Appetite for independence varies widely among western provinces

With the glaring exception of Quebec, secessionist movements in Canada have a way of fizzling out, regardless of their intentions and intellectual gravitas. B.C. was briefly part of this trend in 2013. A provincial election resulted in Vancouver Island electing only two of 14 MLAs from the governing party, and a group called “The Province of Vancouver Island” arose.

The group’s website (viprovince.ca) provided a road map for Vancouver Island to achieve a different relationship with Ottawa. By 2018, the plan had been completely abandoned, and the web address is now no longer accessible.

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Before last year’s provincial election in Saskatchewan, the Facebook page of the Buffalo Party boasted hundreds of thousands of followers. The party’s candidates ultimately received 11,298 votes, demonstrating that social media “likes” do not translate into tangible political representation.

The proportion of Albertans who believe that their province should become independent has fluctuated in the past few years. When Research Co. and Glacier Media asked in December 2018, 25% of Albertans thought they would be better off as an independent country. By July 2019, just weeks after the provincial election that brought the United Conservative Party (UCP) to government, the proportion rose to 30%.

This month, we asked residents of Alberta, Saskatchewan and B.C. about their appetite for sovereignty under various scenarios. For starters, the outright independence of Alberta is backed by 25% of the province’s residents, consistent with what we found in 2018 and lower than the all-time high registered in 2019.

A nation encompassing Alberta and Saskatchewan gets the thumbs-up from 26% of Albertans and 21% of Saskatchewanians. This slightly more popular country combining two provinces that voted overwhelmingly for the federal Conservative Party in 2019 would still be landlocked.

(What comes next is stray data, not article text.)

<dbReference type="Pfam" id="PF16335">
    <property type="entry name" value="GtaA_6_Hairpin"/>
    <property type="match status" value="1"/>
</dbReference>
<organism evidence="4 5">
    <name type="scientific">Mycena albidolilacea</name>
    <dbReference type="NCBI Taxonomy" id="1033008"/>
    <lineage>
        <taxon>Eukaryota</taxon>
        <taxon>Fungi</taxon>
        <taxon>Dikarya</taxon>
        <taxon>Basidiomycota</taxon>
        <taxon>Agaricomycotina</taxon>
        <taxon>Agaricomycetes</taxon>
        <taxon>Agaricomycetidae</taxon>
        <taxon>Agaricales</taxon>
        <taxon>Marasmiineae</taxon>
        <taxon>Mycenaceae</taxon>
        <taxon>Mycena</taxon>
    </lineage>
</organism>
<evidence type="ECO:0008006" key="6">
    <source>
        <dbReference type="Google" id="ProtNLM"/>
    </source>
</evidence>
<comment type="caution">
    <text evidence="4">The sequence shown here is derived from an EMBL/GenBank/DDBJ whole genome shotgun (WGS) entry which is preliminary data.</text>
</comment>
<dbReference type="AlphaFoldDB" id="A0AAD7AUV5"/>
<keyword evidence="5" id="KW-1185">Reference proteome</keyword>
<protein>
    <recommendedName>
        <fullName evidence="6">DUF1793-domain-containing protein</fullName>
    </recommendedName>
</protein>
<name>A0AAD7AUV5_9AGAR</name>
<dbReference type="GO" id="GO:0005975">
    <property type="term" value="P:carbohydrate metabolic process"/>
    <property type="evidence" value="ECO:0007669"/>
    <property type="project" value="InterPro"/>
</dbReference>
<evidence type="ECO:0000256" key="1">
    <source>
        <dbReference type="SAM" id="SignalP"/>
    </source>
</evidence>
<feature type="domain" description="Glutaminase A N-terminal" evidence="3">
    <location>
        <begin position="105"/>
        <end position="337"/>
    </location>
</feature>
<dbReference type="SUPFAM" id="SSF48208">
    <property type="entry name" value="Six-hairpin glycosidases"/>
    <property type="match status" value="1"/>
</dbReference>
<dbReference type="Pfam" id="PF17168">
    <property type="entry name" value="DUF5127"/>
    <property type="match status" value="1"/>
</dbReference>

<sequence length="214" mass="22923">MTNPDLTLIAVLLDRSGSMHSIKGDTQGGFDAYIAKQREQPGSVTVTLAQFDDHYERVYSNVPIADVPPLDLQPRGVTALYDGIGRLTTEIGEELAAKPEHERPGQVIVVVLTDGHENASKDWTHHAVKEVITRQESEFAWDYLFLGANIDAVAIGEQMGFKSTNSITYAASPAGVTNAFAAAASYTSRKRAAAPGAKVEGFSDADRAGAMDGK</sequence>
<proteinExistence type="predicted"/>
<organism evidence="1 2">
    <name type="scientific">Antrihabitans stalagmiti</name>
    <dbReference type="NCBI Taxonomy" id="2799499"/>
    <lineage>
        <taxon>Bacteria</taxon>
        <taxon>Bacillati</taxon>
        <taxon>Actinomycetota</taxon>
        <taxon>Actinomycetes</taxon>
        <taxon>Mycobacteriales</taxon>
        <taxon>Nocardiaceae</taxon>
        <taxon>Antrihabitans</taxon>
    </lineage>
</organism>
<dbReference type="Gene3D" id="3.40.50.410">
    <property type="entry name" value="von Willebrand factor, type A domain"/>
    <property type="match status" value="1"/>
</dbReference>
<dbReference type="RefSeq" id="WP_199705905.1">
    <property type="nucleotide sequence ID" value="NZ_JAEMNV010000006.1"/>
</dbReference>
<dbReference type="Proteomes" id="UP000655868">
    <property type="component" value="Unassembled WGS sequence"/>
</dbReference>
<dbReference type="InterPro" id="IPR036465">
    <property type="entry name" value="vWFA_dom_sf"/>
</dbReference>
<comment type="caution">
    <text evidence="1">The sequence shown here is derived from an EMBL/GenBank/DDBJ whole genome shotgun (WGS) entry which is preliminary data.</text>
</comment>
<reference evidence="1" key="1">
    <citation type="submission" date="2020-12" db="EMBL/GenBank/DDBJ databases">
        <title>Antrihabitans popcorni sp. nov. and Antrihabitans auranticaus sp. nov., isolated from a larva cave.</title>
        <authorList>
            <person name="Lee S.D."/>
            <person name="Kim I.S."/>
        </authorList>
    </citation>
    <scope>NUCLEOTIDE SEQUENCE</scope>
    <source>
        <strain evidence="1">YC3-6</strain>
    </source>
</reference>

Enter B.C., with its enviable access to the Pacific Ocean. The notion of all three westernmost provinces seeking sovereign status is attractive to 29% of Albertans and Saskatchewanians, but to only 12% of British Columbians. Separation is also decidedly unpopular in British Columbia under two other forms: alone (12%) and with Alberta (13%).

In Alberta, almost half of residents who voted for the UCP (47%) say they would welcome sovereignty nested between Saskatchewan and B.C.

When residents of the three provinces were asked to rate the responsiveness of their provincial administration, Saskatchewan and B.C. post stellar marks (62% and 60%, respectively). In Alberta, only 43% of respondents feel the same way.

There are always situations in which opposition voters will go against the sitting government. While three in five Albertans who voted for the New Democratic Party (NDP) in the 2019 election (60%) deem the current provincial government “unresponsive,” they are joined by 41% of those who voted for the UCP. The base is not as solid as once imagined.

This does not mean that the original catalyst of western alienation – an Ottawa that is oblivious to what happens “out here” – is gone. While 45% of British Columbians consider that the federal government is responsive to their needs, far fewer Albertans (32%) and Saskatchewanians (26%) concur.

For Albertans who voted for the UCP in 2019, the dissatisfaction with the current state of affairs is palpable. Almost half would welcome sovereignty alongside Saskatchewan and British Columbia, and two in five suggest that the provincial administration does not care about their struggles. Flirtations with an uncertain future as an independent nation are a reaction to both Ottawa and Edmonton.

Finally, a proposal for Alberta to join the United States is supported by only 18% of the province’s residents. This idea is promoted by the Alberta USA Foundation, which last summer paid for a billboard in Edmonton featuring Donald Trump. Its online store of hats, T-shirts and mugs is reminder of how easy it is for anything these days to call itself a “foundation” or an “institute.” •

Mario Canseco is president of Research Co.

Results are based on an online study conducted from February 7 to February 9 among 800 adults in British Columbia, 600 adults in Alberta and 600 adults in Saskatchewan. The margin of error, which measures sample variability, is plus or minus 3.5 percentage points for British Columbia and plus or minus 4.0 percentage points for Alberta and Saskatchewan 19 times out of 20.

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